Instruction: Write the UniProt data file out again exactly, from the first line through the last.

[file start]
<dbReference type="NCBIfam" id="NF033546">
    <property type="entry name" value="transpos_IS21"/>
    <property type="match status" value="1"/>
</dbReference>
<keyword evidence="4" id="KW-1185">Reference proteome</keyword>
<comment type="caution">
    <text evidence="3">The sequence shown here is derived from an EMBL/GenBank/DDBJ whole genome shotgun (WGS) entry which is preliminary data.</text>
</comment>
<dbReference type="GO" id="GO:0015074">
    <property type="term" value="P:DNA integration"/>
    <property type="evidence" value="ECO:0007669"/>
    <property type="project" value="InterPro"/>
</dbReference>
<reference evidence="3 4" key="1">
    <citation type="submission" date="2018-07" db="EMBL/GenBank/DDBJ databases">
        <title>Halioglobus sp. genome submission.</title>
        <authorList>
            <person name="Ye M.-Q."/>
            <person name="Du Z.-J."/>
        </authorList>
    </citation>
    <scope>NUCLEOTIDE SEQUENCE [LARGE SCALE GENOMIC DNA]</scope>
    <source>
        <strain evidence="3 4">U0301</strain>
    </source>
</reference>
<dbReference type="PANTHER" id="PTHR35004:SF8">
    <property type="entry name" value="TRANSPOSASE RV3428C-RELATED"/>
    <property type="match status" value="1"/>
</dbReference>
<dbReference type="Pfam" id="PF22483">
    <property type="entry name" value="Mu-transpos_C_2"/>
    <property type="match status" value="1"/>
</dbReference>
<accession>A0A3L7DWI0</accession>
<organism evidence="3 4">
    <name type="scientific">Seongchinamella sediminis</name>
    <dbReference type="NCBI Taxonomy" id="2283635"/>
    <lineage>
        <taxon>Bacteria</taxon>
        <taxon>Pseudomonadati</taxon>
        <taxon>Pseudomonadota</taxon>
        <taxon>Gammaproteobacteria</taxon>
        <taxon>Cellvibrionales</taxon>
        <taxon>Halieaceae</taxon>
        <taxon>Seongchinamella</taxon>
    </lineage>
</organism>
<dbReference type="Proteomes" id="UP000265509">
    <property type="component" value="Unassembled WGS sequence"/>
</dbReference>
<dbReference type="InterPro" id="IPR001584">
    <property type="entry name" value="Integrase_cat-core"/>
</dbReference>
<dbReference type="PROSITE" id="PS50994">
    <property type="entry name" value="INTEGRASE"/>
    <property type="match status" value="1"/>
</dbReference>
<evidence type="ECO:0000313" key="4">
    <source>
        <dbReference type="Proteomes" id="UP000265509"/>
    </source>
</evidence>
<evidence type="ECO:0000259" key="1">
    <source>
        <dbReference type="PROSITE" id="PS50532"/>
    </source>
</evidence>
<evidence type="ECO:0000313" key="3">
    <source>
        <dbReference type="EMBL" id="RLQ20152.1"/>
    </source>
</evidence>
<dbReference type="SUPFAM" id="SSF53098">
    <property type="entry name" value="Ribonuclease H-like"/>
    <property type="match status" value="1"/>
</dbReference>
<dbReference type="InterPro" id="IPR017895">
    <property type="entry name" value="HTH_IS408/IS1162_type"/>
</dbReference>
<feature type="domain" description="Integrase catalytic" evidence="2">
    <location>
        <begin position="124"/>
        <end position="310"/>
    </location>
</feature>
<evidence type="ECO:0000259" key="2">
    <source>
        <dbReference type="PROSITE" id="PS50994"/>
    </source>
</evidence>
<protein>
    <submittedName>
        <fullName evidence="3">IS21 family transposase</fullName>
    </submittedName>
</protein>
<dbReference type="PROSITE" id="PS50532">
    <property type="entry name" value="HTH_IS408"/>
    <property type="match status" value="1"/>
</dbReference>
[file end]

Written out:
<dbReference type="NCBIfam" id="NF033546">
    <property type="entry name" value="transpos_IS21"/>
    <property type="match status" value="1"/>
</dbReference>
<keyword evidence="4" id="KW-1185">Reference proteome</keyword>
<comment type="caution">
    <text evidence="3">The sequence shown here is derived from an EMBL/GenBank/DDBJ whole genome shotgun (WGS) entry which is preliminary data.</text>
</comment>
<dbReference type="GO" id="GO:0015074">
    <property type="term" value="P:DNA integration"/>
    <property type="evidence" value="ECO:0007669"/>
    <property type="project" value="InterPro"/>
</dbReference>
<reference evidence="3 4" key="1">
    <citation type="submission" date="2018-07" db="EMBL/GenBank/DDBJ databases">
        <title>Halioglobus sp. genome submission.</title>
        <authorList>
            <person name="Ye M.-Q."/>
            <person name="Du Z.-J."/>
        </authorList>
    </citation>
    <scope>NUCLEOTIDE SEQUENCE [LARGE SCALE GENOMIC DNA]</scope>
    <source>
        <strain evidence="3 4">U0301</strain>
    </source>
</reference>
<dbReference type="PANTHER" id="PTHR35004:SF8">
    <property type="entry name" value="TRANSPOSASE RV3428C-RELATED"/>
    <property type="match status" value="1"/>
</dbReference>
<dbReference type="Pfam" id="PF22483">
    <property type="entry name" value="Mu-transpos_C_2"/>
    <property type="match status" value="1"/>
</dbReference>
<accession>A0A3L7DWI0</accession>
<organism evidence="3 4">
    <name type="scientific">Seongchinamella sediminis</name>
    <dbReference type="NCBI Taxonomy" id="2283635"/>
    <lineage>
        <taxon>Bacteria</taxon>
        <taxon>Pseudomonadati</taxon>
        <taxon>Pseudomonadota</taxon>
        <taxon>Gammaproteobacteria</taxon>
        <taxon>Cellvibrionales</taxon>
        <taxon>Halieaceae</taxon>
        <taxon>Seongchinamella</taxon>
    </lineage>
</organism>
<dbReference type="Proteomes" id="UP000265509">
    <property type="component" value="Unassembled WGS sequence"/>
</dbReference>
<dbReference type="InterPro" id="IPR001584">
    <property type="entry name" value="Integrase_cat-core"/>
</dbReference>
<dbReference type="PROSITE" id="PS50994">
    <property type="entry name" value="INTEGRASE"/>
    <property type="match status" value="1"/>
</dbReference>
<evidence type="ECO:0000313" key="4">
    <source>
        <dbReference type="Proteomes" id="UP000265509"/>
    </source>
</evidence>
<evidence type="ECO:0000259" key="1">
    <source>
        <dbReference type="PROSITE" id="PS50532"/>
    </source>
</evidence>
<evidence type="ECO:0000313" key="3">
    <source>
        <dbReference type="EMBL" id="RLQ20152.1"/>
    </source>
</evidence>
<dbReference type="SUPFAM" id="SSF53098">
    <property type="entry name" value="Ribonuclease H-like"/>
    <property type="match status" value="1"/>
</dbReference>
<dbReference type="InterPro" id="IPR017895">
    <property type="entry name" value="HTH_IS408/IS1162_type"/>
</dbReference>
<feature type="domain" description="Integrase catalytic" evidence="2">
    <location>
        <begin position="124"/>
        <end position="310"/>
    </location>
</feature>
<evidence type="ECO:0000259" key="2">
    <source>
        <dbReference type="PROSITE" id="PS50994"/>
    </source>
</evidence>
<protein>
    <submittedName>
        <fullName evidence="3">IS21 family transposase</fullName>
    </submittedName>
</protein>
<dbReference type="PROSITE" id="PS50532">
    <property type="entry name" value="HTH_IS408"/>
    <property type="match status" value="1"/>
</dbReference>